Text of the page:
Former CEO Of Failed Iceland Bank Landsbanki Arrested
Iceland, which alone in the entire developed world allowed its banking sector to collapse, and which, also alone, has benefited from a recovery that is truly organic courtesy of a devaluation of its currency and a global restructuring of its corporate balance sheet (read wipe outs for its banker class), continues to show the world that it is possible to have at least some semblance of justice in a world captured by fraud and criminal financial interests. After the CEO of failed bank Kaputhing was arrested back in May, today AFP reports that Iceland police has also detained the former CEO and several other executives of the other major Iceland failed bank: Landsbanki.
Two former heads of collapsed Icelandic bank Landsbanki, including a former chief executive, have been arrested in connection with a market manipulation probe, the prosecutor on the case said Friday.
Sigurjon Arnason, the former head of the failed bank, and Ivar Gudjonsson, its former investment chief, were arrested Thursday and went before a judge Friday afternoon, special prosecutor Olafur Thor Hauksson told AFP.
"An investigation is still in process," he said, adding that if the two men were charged with market manipulation they would face a maximum prison sentence of six years.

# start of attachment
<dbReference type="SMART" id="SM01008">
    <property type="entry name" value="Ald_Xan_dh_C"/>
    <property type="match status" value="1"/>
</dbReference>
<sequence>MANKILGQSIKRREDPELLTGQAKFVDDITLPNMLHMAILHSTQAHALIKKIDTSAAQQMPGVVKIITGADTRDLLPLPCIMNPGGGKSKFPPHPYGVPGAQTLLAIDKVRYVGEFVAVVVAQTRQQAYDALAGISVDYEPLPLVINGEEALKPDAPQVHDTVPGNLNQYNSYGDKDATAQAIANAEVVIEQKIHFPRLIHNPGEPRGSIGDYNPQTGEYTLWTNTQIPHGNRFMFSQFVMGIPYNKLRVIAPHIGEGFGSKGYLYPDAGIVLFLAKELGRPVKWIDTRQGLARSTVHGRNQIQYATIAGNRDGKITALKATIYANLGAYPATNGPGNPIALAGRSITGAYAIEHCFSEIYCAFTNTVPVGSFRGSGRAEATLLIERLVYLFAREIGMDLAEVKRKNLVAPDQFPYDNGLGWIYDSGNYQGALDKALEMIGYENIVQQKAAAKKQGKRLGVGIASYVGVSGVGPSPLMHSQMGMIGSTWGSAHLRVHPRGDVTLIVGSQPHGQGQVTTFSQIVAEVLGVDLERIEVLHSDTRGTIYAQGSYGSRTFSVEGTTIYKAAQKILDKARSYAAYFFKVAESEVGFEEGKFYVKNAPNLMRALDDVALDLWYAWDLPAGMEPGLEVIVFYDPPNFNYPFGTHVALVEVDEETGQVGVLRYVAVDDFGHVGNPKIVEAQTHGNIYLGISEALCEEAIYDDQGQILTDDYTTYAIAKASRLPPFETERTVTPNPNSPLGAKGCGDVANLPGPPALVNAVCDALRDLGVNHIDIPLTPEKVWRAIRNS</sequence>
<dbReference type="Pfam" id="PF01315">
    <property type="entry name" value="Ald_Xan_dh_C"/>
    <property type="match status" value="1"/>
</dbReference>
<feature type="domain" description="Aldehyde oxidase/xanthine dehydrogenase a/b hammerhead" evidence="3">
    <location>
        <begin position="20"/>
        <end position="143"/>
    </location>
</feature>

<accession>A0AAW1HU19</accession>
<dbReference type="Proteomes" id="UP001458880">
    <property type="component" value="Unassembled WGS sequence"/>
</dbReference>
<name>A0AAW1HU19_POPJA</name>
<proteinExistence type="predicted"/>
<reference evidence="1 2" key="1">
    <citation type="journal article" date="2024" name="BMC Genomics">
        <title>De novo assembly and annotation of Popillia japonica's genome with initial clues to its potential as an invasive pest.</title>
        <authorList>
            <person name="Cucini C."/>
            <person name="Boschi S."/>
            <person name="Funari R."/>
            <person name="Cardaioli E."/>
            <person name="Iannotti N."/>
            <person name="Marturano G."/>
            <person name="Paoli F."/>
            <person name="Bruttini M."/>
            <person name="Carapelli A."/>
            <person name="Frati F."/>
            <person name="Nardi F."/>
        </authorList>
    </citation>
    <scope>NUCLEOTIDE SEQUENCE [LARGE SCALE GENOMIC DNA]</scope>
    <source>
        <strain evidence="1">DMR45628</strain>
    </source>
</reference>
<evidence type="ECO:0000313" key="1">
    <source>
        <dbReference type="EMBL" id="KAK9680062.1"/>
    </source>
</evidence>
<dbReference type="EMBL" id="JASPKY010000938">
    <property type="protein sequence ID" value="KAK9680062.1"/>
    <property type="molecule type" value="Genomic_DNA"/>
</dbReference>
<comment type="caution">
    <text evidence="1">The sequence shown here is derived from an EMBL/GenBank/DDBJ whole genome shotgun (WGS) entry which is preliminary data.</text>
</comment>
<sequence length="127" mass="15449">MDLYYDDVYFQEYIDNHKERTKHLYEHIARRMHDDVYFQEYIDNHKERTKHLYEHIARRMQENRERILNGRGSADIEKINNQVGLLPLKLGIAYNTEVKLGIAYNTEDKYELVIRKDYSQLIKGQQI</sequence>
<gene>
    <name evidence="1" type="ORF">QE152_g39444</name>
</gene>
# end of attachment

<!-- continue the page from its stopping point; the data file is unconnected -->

The two men were remanded in custody, Arnason until January 25 and Gudjonsson until January 21, their lawyers told Icelandic media.
Three other ex-Landsbanki executives -- former chief corporate accountant Elin Sigfusdottir, former brokerage head Steinthor Gunnarsson, and former chief of securities Yngvi Orn Kristinnsson -- were also taken in for questioning by police on Thursday but were released.
Hauksson opened the investigation into Landsbanki's spectacular collapse last October.
The bank was one of Iceland's three main banks that all went belly-up in October 2008, and were taken over by the country's financial supervisory authority (FSA).
The FSA suspects that Landsbanki executives were involved in of market manipulation for nearly five years leading up to the crash.
Prosecutor Hauksson has been charged with the task of shedding light on possible fraudulent and illegal activities among the Icelandic bankers, nick-named "the witches" at the time their businesses were booming across Northern Europe.
In May 2010, a similar probe was launched into the dealings of the one-time largest bank Kaupthing, and several top executives were briefly taken into custody.
The crimes these people are charged with are like child's play compared with what happened in the US during the great moderation. Which is precisely why no justice will ever be sought after our own former and current bank heads. At least no justice that can be dispensed in a court of law. That said, we still have to see real justice in Iceland: In May 2010, a similar probe was launched into the dealings of the
one-time largest bank Kaupthing, and several top executives were briefly
taken into custody. Briefly. Then released. It appears that even the country which attempts to appear a safe-haven from global financial corruption, is not immune from the effects of infinite fiat.